Wal-Mart vs Dollar Stores: Who Wins?
Ted is a member of The Motley Fool Blog Network -- entries represent the personal opinion of the blogger and are not formally edited.
Wal-Mart (NYSE: WMT) is the king of retailers in the U.S. Nobody wants to compete with everyday low prices. However, dollar stores such as Family Dollar (NYSE: FDO) and Dollar Tree (NASDAQ: DLTR) have carved out a niche at the lowest end of the low-end consumer spectrum, which has allowed the stores to remain successful despite facing intense competition from Wal-Mart.
However, Wal-Mart is not content to allow these cheapo stores steal customers. Instead, the company is rolling out its Neighborhood Market concept to directly compete with Family Dollar and Dollar Tree. This is not welcome news to owners of dollar stores; the entry of Wal-Mart into any market indicates that prices are about to drop. But it might not be the end of the world for Family Dollar and Dollar Tree.
Strong Growth Prospects
Both Family Dollar and Dollar Tree have substantial runways for growth before they start to cannibalize sales at existing stores. Over the last ten years, Family Dollar has grown EBITDA per share at a rate of nearly 13% per year. Dollar Tree has grown its EBITDA per share at over 16% per year over the last ten years. This is a testament to the stores' ability to compete in their niche.
In addition to their high growth rates, both companies performed well during the most recent recession and could benefit from another downturn in the U.S. economy. What's more, the federal government will inevitably have to enact fiscal austerity at some point in the future, potentially pushing tens of millions of U.S. citizens into the dollar store target market.
However, in the short-term, measures like the restoration of the payroll tax and possible cuts to entitlement programs have a disproportionate effect on the dollar stores' existing customer base, which acts as a hindrance to sales growth and margin expansion.
Wal-Mart's Neighborhood Market format was actually launched in 1998, but it has only recently received increased attention from management in light of the continuing economic difficulties in the U.S. and abroad. Although only a quarter of the size of its superstores, Neighborhood Market stores are 40,000 square feet -- much larger than the typical Family Dollar and Dollar Tree formats.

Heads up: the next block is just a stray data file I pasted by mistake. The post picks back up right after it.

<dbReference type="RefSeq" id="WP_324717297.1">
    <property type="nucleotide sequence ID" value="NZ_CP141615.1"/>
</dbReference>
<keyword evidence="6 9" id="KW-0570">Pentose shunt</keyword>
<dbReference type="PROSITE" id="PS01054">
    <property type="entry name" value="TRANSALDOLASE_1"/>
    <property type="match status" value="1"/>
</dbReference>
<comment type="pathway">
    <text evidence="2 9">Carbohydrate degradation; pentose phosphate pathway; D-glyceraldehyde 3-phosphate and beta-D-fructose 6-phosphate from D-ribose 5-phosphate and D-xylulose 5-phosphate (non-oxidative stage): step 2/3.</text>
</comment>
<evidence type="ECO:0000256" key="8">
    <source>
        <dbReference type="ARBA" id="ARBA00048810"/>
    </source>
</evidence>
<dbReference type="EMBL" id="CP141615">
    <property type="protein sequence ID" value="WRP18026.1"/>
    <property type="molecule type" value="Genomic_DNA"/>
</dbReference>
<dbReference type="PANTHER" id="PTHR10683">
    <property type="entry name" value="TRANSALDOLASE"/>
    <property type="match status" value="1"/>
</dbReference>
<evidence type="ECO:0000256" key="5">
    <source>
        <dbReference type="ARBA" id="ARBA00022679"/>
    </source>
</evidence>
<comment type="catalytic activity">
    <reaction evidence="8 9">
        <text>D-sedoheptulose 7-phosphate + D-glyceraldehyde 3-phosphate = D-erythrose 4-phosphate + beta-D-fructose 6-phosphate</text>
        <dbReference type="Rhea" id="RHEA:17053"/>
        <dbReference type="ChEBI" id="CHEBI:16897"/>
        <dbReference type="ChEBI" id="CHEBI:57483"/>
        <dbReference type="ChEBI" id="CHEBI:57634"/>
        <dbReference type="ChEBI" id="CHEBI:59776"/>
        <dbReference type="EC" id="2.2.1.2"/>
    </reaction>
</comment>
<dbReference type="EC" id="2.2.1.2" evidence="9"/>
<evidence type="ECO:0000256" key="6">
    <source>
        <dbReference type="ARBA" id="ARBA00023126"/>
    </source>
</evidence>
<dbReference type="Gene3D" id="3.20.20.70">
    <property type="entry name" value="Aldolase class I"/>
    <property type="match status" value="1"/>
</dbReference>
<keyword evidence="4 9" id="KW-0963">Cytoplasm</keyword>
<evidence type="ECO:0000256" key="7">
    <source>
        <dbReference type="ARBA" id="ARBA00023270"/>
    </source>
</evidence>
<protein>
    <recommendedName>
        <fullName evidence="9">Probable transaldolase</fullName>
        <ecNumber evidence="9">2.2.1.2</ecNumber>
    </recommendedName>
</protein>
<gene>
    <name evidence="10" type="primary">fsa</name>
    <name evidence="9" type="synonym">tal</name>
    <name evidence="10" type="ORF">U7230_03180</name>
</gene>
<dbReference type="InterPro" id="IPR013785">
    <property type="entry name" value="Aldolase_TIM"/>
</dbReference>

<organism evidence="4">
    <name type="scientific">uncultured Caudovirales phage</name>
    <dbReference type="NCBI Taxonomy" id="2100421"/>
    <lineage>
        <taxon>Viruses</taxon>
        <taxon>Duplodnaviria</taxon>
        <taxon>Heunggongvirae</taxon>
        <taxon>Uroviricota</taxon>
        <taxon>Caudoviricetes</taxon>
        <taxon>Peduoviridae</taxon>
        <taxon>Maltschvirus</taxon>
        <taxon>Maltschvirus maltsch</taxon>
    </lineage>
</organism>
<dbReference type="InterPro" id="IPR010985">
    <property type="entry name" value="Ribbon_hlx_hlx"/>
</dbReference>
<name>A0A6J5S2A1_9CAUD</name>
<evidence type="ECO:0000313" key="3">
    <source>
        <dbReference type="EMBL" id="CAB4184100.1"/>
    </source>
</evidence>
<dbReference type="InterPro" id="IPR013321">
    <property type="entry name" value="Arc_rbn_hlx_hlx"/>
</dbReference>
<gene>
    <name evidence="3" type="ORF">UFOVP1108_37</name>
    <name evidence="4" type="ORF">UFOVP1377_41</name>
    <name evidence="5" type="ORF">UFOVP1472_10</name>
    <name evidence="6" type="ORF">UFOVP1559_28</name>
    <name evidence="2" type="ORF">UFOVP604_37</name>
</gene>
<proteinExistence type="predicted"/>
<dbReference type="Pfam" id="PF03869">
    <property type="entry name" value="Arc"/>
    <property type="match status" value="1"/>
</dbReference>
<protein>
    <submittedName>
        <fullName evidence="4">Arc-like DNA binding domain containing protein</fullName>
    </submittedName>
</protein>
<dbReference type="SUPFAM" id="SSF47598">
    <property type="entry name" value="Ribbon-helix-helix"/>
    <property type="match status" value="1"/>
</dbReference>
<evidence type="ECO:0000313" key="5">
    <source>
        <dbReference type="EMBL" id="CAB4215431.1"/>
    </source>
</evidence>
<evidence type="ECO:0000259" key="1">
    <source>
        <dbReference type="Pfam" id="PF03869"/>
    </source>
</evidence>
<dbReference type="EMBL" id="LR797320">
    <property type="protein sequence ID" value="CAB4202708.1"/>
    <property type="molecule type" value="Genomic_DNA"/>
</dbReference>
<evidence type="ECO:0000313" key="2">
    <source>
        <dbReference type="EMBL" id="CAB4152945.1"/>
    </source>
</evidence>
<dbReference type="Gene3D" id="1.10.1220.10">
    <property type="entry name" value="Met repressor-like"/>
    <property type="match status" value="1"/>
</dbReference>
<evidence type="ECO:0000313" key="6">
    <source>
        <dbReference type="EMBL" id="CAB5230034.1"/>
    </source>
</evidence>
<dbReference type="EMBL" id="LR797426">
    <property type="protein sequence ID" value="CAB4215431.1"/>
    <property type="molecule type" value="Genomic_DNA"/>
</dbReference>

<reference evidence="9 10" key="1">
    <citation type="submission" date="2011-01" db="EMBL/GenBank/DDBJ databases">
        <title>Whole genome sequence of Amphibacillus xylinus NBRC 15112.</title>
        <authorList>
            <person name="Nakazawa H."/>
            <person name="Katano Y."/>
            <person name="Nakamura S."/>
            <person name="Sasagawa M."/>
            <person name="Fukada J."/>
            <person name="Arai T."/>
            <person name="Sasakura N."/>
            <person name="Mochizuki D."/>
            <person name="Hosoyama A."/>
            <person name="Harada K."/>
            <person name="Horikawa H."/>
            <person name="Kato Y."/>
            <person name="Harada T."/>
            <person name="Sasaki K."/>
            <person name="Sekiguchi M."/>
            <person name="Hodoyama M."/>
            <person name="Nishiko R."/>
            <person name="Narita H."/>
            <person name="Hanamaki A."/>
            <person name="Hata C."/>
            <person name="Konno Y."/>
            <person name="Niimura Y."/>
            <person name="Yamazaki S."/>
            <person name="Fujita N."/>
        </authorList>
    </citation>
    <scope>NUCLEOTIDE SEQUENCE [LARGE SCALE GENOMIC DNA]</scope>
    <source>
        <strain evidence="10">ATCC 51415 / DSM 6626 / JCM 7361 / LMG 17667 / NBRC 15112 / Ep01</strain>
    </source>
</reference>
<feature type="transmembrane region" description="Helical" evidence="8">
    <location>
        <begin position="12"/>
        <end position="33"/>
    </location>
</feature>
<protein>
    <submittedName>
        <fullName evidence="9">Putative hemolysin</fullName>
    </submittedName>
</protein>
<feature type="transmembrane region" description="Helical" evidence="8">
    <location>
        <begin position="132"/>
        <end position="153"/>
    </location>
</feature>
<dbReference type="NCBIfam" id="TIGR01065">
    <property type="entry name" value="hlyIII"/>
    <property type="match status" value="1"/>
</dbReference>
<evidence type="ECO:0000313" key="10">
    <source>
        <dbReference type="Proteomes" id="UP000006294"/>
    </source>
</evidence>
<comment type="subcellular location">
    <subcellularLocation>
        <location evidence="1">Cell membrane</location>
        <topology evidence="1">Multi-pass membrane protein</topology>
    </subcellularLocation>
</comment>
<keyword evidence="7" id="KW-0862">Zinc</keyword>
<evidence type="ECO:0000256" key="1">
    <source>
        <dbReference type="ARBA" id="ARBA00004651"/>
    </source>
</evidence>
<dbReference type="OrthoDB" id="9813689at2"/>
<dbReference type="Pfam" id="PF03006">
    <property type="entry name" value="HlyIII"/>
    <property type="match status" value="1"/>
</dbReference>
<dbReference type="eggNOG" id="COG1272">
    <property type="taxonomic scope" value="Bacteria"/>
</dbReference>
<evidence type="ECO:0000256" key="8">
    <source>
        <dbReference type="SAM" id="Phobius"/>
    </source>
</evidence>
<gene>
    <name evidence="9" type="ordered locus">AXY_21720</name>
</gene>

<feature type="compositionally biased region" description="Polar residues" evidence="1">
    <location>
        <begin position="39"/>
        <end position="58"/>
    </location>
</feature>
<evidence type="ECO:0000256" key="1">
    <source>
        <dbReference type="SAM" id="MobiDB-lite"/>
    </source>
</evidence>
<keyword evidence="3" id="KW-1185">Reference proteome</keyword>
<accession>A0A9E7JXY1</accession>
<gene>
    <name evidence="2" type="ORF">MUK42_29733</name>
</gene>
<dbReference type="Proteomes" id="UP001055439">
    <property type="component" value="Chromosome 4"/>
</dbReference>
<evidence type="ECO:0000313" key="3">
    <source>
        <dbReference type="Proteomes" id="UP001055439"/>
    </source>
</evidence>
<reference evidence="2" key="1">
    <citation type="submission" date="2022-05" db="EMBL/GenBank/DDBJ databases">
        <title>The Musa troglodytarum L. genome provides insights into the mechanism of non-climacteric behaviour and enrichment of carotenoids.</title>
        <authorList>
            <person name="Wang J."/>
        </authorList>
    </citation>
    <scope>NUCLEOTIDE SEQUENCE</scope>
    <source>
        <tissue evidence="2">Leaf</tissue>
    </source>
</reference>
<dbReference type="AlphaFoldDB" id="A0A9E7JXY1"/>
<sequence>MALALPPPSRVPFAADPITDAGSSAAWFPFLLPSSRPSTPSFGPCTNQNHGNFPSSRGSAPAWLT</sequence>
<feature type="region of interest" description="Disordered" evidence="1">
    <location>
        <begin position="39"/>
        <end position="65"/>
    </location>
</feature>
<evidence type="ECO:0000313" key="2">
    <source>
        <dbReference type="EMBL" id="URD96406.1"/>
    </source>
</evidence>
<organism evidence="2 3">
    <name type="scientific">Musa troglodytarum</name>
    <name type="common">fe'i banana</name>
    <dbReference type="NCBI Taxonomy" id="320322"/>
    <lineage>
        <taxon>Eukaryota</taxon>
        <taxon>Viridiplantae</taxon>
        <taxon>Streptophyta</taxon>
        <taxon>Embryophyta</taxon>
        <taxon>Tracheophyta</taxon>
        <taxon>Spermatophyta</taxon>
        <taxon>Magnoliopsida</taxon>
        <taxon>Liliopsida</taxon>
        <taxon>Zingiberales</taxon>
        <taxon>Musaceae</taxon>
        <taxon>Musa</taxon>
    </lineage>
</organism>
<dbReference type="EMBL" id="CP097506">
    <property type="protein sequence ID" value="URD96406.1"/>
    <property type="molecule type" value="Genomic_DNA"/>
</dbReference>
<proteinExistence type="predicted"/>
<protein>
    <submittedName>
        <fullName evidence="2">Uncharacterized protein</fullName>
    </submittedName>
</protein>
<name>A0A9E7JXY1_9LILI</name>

In theory, Wal-Mart can make a massive push into the dollar store markets and overtake the niche by shear pricing power. However, it may not be so easy in practice. The existing dollar stores have built large networks of distribution warehouses -- sometimes as big as 900,000 square feet -- that allow them to offer low prices due to efficiencies of scale. This will be difficult for even Wal-Mart to replicate any time in the next half-decade.
Wal-Mart is also making large investments in e-commerce with the hope of competing with Amazon (NASDAQ: AMZN). But e-commerce is outside Wal-Mart's circle of competence -- does anybody really think that Wal-Mart can push Amazon aside and breeze into the online market? The same setup exists in the dollar store niche: Family Dollar and Dollar Tree have been at it for years and have a stronghold in the market; it is unlikely that Wal-Mart can come in and shove them aside.
So, while the battle for the dollar store niche may become ugly in the next few years, Family Dollar and Dollar Tree are likely to ultimately win out over Wal-Mart.
Ted Cooper III has no position in any stocks mentioned. The Motley Fool recommends Amazon.com. The Motley Fool owns shares of Amazon.com. Try any of our Foolish newsletter services free for 30 days. We Fools may not all hold the same opinions, but we all believe that considering a diverse range of insights makes us better investors. The Motley Fool has a disclosure policy. Is this post wrong? Click here. Think you can do better? Join us and write your own!